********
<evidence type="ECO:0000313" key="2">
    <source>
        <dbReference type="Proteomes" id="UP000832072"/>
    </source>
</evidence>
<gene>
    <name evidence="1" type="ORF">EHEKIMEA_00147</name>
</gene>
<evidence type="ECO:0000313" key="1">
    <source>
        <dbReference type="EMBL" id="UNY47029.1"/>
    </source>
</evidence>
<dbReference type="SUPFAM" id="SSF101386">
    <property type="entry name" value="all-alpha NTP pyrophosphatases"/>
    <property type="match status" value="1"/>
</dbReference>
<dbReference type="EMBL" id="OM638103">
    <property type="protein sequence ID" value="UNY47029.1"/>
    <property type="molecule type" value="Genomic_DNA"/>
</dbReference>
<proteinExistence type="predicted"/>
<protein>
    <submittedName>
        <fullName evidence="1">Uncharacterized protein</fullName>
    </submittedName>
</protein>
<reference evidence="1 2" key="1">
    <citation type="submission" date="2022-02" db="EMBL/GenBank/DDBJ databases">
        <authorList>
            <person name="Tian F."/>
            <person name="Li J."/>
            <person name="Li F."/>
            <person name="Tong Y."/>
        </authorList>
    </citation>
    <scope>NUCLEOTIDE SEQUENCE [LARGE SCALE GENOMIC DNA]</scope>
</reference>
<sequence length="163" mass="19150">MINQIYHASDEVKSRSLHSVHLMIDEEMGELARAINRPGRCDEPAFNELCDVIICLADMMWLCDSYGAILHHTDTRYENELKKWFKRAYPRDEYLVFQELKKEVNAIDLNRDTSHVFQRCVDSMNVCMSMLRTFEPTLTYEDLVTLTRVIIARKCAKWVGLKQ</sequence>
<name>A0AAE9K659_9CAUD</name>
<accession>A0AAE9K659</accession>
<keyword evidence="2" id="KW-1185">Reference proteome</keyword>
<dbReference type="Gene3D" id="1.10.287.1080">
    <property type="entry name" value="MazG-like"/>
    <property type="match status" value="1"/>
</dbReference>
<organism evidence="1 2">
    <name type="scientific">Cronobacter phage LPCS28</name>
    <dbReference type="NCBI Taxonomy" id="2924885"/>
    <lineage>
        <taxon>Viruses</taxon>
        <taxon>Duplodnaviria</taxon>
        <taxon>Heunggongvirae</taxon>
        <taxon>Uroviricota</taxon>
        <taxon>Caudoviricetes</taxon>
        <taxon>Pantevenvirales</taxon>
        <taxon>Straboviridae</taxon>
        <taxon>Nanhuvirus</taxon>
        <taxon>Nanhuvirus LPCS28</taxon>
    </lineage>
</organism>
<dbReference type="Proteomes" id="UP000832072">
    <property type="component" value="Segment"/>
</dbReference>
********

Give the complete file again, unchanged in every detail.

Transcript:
<evidence type="ECO:0000313" key="2">
    <source>
        <dbReference type="Proteomes" id="UP000832072"/>
    </source>
</evidence>
<gene>
    <name evidence="1" type="ORF">EHEKIMEA_00147</name>
</gene>
<evidence type="ECO:0000313" key="1">
    <source>
        <dbReference type="EMBL" id="UNY47029.1"/>
    </source>
</evidence>
<dbReference type="SUPFAM" id="SSF101386">
    <property type="entry name" value="all-alpha NTP pyrophosphatases"/>
    <property type="match status" value="1"/>
</dbReference>
<dbReference type="EMBL" id="OM638103">
    <property type="protein sequence ID" value="UNY47029.1"/>
    <property type="molecule type" value="Genomic_DNA"/>
</dbReference>
<proteinExistence type="predicted"/>
<protein>
    <submittedName>
        <fullName evidence="1">Uncharacterized protein</fullName>
    </submittedName>
</protein>
<reference evidence="1 2" key="1">
    <citation type="submission" date="2022-02" db="EMBL/GenBank/DDBJ databases">
        <authorList>
            <person name="Tian F."/>
            <person name="Li J."/>
            <person name="Li F."/>
            <person name="Tong Y."/>
        </authorList>
    </citation>
    <scope>NUCLEOTIDE SEQUENCE [LARGE SCALE GENOMIC DNA]</scope>
</reference>
<sequence length="163" mass="19150">MINQIYHASDEVKSRSLHSVHLMIDEEMGELARAINRPGRCDEPAFNELCDVIICLADMMWLCDSYGAILHHTDTRYENELKKWFKRAYPRDEYLVFQELKKEVNAIDLNRDTSHVFQRCVDSMNVCMSMLRTFEPTLTYEDLVTLTRVIIARKCAKWVGLKQ</sequence>
<name>A0AAE9K659_9CAUD</name>
<accession>A0AAE9K659</accession>
<keyword evidence="2" id="KW-1185">Reference proteome</keyword>
<dbReference type="Gene3D" id="1.10.287.1080">
    <property type="entry name" value="MazG-like"/>
    <property type="match status" value="1"/>
</dbReference>
<organism evidence="1 2">
    <name type="scientific">Cronobacter phage LPCS28</name>
    <dbReference type="NCBI Taxonomy" id="2924885"/>
    <lineage>
        <taxon>Viruses</taxon>
        <taxon>Duplodnaviria</taxon>
        <taxon>Heunggongvirae</taxon>
        <taxon>Uroviricota</taxon>
        <taxon>Caudoviricetes</taxon>
        <taxon>Pantevenvirales</taxon>
        <taxon>Straboviridae</taxon>
        <taxon>Nanhuvirus</taxon>
        <taxon>Nanhuvirus LPCS28</taxon>
    </lineage>
</organism>
<dbReference type="Proteomes" id="UP000832072">
    <property type="component" value="Segment"/>
</dbReference>